The sheer size and diversity of the public-sector workforce have forced governments to rethink how they manage their most valuable asset — people. Among the areas ripe for change are workforce management processes. These include recording time and attendance transactions and managing employee absences, which many agencies still do manually today.
Any time human entry is involved you have a potential for loopholes and inaccuracies, but automating that process pushes out the responsibility for the actual transaction to the employees themselves.
Most computer systems in government use what’s known as an exception pay system. That means employees start the week with all of their work hours. Time is decreased based on exceptions that are entered in the system, whether it’s time off for vacation or a sick day. Positive pay systems do the exact opposite. Employees start the week with zero hours, and time is added as the employee clocks in and out or enters their work hours or paid leave.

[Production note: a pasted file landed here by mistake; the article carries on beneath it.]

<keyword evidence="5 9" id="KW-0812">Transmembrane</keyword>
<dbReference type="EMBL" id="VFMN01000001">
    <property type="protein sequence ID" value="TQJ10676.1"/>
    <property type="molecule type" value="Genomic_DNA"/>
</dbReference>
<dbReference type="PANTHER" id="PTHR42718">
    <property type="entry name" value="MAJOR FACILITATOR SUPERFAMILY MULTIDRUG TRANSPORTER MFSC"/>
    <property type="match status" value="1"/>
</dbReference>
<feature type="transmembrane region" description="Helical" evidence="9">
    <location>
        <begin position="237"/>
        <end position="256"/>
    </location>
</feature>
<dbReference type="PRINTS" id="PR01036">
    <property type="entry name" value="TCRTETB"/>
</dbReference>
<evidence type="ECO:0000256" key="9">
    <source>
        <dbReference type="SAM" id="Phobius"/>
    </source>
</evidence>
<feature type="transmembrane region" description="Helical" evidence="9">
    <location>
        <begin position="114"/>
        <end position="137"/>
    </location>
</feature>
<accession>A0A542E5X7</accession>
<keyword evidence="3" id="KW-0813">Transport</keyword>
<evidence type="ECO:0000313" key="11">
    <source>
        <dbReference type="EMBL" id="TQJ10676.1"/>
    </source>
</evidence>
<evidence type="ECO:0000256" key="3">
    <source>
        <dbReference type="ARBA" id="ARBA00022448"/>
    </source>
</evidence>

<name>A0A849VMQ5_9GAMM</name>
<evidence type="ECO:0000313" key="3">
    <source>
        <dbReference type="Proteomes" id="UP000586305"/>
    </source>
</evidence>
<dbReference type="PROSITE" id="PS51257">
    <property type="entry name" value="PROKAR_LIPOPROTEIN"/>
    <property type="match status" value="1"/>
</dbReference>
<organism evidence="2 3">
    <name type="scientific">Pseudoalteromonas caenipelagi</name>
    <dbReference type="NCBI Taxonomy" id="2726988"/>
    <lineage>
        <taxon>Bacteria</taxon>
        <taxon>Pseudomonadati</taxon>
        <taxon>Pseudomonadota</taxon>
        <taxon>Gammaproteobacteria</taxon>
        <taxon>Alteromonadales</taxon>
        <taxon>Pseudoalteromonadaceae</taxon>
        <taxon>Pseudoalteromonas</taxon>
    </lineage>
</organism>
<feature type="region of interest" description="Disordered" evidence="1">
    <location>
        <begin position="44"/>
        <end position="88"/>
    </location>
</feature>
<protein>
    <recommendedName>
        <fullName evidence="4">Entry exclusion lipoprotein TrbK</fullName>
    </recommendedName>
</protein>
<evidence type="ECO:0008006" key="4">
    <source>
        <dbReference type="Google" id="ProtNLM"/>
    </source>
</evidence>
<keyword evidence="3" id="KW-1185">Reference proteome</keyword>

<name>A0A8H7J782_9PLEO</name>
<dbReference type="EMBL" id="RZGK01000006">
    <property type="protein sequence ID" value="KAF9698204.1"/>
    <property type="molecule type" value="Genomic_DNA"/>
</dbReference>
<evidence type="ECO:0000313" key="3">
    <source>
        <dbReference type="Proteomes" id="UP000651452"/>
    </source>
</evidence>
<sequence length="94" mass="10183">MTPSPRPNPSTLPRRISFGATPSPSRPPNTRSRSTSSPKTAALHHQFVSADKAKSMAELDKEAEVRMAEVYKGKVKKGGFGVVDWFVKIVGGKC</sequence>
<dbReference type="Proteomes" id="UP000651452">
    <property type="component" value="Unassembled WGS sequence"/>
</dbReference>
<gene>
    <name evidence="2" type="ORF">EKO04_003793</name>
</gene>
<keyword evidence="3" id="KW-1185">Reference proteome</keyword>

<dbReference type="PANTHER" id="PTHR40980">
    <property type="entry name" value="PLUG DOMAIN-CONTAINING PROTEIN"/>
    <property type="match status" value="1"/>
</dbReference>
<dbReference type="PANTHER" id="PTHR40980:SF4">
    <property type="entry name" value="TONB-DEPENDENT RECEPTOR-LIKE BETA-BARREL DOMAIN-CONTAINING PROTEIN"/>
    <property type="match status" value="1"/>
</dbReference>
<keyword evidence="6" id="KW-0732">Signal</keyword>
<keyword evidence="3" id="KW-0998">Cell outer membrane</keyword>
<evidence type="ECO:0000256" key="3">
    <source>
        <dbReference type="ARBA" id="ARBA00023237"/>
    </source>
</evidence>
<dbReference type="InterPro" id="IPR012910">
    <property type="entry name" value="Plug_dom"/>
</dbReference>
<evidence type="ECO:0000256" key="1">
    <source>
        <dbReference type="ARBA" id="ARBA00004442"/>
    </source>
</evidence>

With exception pay systems, employees typically fill out a form to request time off, and their supervisor approves it and gives the document to a timekeeper. Because the employee has some interaction in that process, a lot of government managers believe they are compliant with the Fair Labor Standards Act.
But the Department of Labor has made clear that exception based systems are generally non-compliant. The reason is when managers assume employees are going to work 40 hours, and only enter exceptions, either the employee or the manager will likely forget to enter those exceptions. Operating this way could also create a situation where employees feel bad about entering exceptions. It also puts control of an employee’s time and attendance in the hands of the supervisor.
Instead, the Department of Labor would rather have that control in the hands of the employee, and that’s what automation does. By the employee clocking in and out, or entering their time on a terminal, it’s considered compliant because the employee has actually entered the transaction. For agencies, the path to full compliance with the Fair Labor Standards Act starts with automation and putting employees in charge of their time entry.
Author: Tracy Coleman, Sales Executive – Kronos for Public Sector